In the U.S. context, some communities do not always have equitable access to resources such as clean water, as we saw in Flint, Michigan. This is not a call for communities that do not have safe access to water or other resources to stop using items such as bottled water but rather for any person who uses a disproportionate amount of unnecessary resources (consider iced-coffee cups, sports drinks, pop bottles, plastic plates and cups, etc.) and who has access to alternatives to use them, while also advocating to end environmental injustice and racism that leads to the inequitable distribution of resources.
Our current reality is grim, but as Christians we remain hopeful and turn to scripture for guidance on how to proceed in seemingly hopeless situations. Throughout the Hebrew Scriptures, prophets exhort people to practice conversion, from the Latin convertere, which means “to turn around” or “to transform.” Prophets called communities to turn from their old ways of living in order to transform their lives and avert disaster.
We too live in a time where we must turn away from instant gratification, convenience, and mindless consumption in order to avert the most devastating effects of climate change by practicing ecological conversion. The good news is that conversion is a cyclical process that happens from moment to moment. Every second of each day we have the opportunity to transform our lives and imagine new alternatives to the world in which we live.
Pope Francis states that “Only by cultivating sound virtues will people be able to make a selfless ecological commitment. A person who could afford to spend and consume more but regularly uses less heating and wears warmer clothes shows the kind of convictions and attitudes which help to protect the environment . . . Reusing something instead of immediately discarding it, when done for the right reasons, can be an act of love which expresses our own dignity.” (Laudato Si’ 211) He calls us to practice ecological virtues such as prudence, solidarity, and humility in order to radically transform our interior landscape as we work to be stewards of the exterior world.
While conversion is a deeply personal experience, Laudato Si’ reminds us that “Social problems must be addressed by community networks and not simply by the sum of individual good deeds . . . The ecological conversion needed to bring about lasting change is also a community conversion.” (Laudato Si’ 219) For this reason, we come together as an Ignatian family, a network of over 75 schools, in order to make a pledge to Ecological Conversion in order to reduce our consumption of single-use plastics. Our individual and institutional commitments will have an impact that is multiplied through our unity.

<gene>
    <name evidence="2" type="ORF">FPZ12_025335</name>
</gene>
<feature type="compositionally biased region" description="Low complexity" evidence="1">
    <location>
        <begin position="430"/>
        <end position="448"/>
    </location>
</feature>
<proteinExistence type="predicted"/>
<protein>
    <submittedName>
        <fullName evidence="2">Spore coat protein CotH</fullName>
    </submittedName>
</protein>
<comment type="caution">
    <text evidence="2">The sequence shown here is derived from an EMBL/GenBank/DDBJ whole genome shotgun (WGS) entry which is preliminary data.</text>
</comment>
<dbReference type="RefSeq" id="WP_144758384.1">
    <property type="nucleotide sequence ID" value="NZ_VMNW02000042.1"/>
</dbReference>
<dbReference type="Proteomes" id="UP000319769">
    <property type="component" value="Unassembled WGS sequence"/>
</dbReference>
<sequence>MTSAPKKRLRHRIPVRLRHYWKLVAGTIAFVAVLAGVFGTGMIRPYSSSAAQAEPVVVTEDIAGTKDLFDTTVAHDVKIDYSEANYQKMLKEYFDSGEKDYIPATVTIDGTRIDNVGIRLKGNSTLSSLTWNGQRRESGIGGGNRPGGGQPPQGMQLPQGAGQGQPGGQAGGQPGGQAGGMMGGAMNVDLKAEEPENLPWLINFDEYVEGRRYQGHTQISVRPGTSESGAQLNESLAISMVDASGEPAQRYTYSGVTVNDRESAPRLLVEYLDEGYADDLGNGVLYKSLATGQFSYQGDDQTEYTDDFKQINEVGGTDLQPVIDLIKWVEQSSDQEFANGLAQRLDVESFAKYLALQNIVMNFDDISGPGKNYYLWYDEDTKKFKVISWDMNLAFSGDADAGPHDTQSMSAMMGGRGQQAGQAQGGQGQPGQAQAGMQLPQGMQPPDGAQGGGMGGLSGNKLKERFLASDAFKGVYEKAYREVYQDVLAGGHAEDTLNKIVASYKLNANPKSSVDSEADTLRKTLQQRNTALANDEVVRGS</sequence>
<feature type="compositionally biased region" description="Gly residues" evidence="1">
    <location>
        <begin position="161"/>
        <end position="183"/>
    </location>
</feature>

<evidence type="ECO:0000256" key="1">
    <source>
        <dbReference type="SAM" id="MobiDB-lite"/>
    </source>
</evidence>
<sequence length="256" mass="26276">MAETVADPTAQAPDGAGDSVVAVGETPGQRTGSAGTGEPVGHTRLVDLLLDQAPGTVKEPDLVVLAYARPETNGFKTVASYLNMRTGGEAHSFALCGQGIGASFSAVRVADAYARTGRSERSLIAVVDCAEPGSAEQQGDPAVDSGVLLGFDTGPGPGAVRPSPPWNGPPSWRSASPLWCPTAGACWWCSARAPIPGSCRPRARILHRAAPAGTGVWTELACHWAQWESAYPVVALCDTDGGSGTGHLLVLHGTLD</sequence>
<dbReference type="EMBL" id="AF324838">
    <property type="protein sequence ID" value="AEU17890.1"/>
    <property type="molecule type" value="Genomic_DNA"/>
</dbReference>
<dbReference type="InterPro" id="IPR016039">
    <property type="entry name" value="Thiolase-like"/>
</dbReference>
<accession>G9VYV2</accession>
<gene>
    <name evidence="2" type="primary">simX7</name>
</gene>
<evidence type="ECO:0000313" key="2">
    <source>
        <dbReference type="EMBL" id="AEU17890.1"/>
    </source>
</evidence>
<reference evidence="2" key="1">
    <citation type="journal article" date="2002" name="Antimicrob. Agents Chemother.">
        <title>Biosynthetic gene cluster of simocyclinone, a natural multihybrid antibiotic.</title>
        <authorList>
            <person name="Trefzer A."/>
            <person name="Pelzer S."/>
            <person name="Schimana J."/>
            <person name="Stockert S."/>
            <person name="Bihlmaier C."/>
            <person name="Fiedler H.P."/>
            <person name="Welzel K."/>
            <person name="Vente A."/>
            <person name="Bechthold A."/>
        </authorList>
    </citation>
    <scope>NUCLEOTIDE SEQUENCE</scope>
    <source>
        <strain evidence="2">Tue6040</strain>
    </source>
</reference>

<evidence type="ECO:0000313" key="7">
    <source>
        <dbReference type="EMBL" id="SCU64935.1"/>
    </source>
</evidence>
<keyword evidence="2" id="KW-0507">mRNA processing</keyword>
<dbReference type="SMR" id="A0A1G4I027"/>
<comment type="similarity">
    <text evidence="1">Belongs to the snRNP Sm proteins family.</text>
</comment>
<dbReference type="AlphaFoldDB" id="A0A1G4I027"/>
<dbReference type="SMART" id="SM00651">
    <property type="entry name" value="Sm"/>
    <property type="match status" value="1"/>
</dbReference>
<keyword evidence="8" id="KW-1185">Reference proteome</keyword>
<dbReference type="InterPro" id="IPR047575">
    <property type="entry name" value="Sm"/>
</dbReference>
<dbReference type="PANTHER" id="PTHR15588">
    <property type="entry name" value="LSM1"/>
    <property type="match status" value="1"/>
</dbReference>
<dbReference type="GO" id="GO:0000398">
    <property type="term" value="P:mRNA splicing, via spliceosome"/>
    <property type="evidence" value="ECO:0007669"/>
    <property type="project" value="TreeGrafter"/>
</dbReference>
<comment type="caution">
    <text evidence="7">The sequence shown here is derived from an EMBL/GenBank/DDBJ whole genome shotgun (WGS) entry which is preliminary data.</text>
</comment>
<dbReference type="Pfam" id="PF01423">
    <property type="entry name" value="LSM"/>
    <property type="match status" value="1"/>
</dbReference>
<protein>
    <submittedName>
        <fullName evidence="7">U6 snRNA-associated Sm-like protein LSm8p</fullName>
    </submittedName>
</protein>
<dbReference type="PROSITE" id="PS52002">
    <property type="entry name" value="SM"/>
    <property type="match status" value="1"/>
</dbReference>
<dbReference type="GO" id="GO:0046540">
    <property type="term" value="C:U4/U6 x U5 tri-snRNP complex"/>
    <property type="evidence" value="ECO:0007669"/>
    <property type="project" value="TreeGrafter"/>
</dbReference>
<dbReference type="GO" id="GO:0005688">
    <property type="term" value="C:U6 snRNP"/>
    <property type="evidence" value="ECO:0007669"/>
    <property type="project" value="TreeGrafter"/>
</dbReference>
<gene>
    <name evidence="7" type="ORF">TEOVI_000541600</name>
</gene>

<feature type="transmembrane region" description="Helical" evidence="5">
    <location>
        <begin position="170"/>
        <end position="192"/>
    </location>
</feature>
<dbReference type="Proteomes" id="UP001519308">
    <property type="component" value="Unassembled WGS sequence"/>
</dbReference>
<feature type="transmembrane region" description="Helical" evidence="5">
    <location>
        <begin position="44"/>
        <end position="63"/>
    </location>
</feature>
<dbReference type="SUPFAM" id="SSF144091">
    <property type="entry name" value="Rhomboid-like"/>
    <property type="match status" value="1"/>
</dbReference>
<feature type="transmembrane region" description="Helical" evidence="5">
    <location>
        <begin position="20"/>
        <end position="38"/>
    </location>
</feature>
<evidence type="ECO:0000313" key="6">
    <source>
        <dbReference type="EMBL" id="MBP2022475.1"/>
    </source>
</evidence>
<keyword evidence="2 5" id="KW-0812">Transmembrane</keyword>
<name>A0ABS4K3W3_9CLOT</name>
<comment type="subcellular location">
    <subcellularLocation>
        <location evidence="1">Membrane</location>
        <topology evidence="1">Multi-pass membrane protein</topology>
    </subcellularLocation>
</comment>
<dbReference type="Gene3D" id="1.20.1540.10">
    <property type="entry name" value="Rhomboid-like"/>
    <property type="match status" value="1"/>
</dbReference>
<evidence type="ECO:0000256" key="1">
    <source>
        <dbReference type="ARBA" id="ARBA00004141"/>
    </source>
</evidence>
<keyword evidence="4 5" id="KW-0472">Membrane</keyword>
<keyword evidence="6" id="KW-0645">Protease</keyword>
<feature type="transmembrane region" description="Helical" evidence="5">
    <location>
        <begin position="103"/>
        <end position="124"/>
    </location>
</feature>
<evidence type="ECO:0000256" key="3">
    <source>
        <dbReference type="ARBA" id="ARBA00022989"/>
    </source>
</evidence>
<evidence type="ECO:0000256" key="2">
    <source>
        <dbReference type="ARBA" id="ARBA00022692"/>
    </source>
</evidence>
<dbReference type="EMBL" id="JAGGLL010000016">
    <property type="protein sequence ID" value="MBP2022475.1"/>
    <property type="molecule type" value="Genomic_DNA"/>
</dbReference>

As members of the pledge, we commit to:
Educate ourselves and teach others about the detriments of single-use plastics on the Earth, people, communities, and animals, how plastics emissions are speeding up the effects of climate change and the direct connections between plastics and social justice issues.
Pray for the grace to uncover the roots of our desires to consume and for the virtues “to make a selfless ecological commitment” through intentionally choosing to consume less and living lives characterized by simplicity (Laudato Si’ 211). We also pray for the people who are experiencing the unintended consequences of our unchecked consumption through, environmental injustice, pollution, illness, intensifying natural disasters, and in all other ways we may not yet have the eyes to see.
Act by reducing, with the goal of eliminating, consumption of single-use plastics on an individual and institutional level through exploration of reduction methods and alternatives and through the development of an institutional action plan.